Recently I was visiting a non-profit client's new facility. It was beautiful. As I walked through the lobby I saw a common sight: a “wall” of glass tiles with donor names etched onto them. Impressive. As I continued to walk I saw a second "wall" - this one was covered with completely blank un-etched tiles awaiting sponsor names. I am sure that the client saw this as a wall of opportunity; an invitation to potential donors to put their name on the wall. To me it was something different. It represented a Wall of “No's” - all the people who had no doubt been asked to give money but had declined to do so. Made me wonder if those people knew something I didn't...
I have no doubt that you have seen this effect when you walk into a restaurant and see that they have several "Best Of" awards but the most recent was from, say, 3 years ago. What does that mean? They forgot to put up the most recent accolades? They now suck? Well we don't necessarily know, but as I often remind clients: "if you fail to put out a message, one will be put out for you" - perhaps by your competitors. (Their message might not be as friendly as yours.) So for those of you who have "specials" pages that are blank, "news" pages that never get updated, or a donor wall/path with 10 bricks, or a brand that has not been audited for a while (or at all…): it's not that you are not saying something; it's that you absolutely are saying something – it's just not good.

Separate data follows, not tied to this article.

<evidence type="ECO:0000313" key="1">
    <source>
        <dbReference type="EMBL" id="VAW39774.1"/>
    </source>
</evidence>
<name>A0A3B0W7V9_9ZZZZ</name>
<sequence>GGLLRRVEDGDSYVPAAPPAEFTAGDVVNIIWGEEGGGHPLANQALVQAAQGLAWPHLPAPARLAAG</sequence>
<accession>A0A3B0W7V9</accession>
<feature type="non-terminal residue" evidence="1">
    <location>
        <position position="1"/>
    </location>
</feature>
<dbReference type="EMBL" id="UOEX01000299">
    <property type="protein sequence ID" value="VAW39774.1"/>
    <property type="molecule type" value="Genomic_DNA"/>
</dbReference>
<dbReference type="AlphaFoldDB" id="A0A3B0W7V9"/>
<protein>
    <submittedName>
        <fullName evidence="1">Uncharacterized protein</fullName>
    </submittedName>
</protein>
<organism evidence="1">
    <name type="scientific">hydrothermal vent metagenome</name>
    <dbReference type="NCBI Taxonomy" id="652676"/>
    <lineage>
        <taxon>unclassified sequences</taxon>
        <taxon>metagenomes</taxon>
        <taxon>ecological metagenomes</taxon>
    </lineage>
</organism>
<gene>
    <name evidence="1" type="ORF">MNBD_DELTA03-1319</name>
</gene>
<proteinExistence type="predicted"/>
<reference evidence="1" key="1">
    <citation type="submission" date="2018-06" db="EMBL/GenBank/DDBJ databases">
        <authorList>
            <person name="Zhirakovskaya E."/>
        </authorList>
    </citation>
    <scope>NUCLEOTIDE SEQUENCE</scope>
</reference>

Behavior change can come about from many motivators, including negative ones. However, as motivation wanes, the behavior change will go with it. If you’re interested in true, long-lasting behavior change, the key is in identity.
The way we imagine our personal and national identities makes us liable to act and think in certain ways and, just as importantly, makes us liable to interpret other people’s actions through the prism of our own imagined identity – not through theirs.
Get the latest posts and updates delivered to your inbox.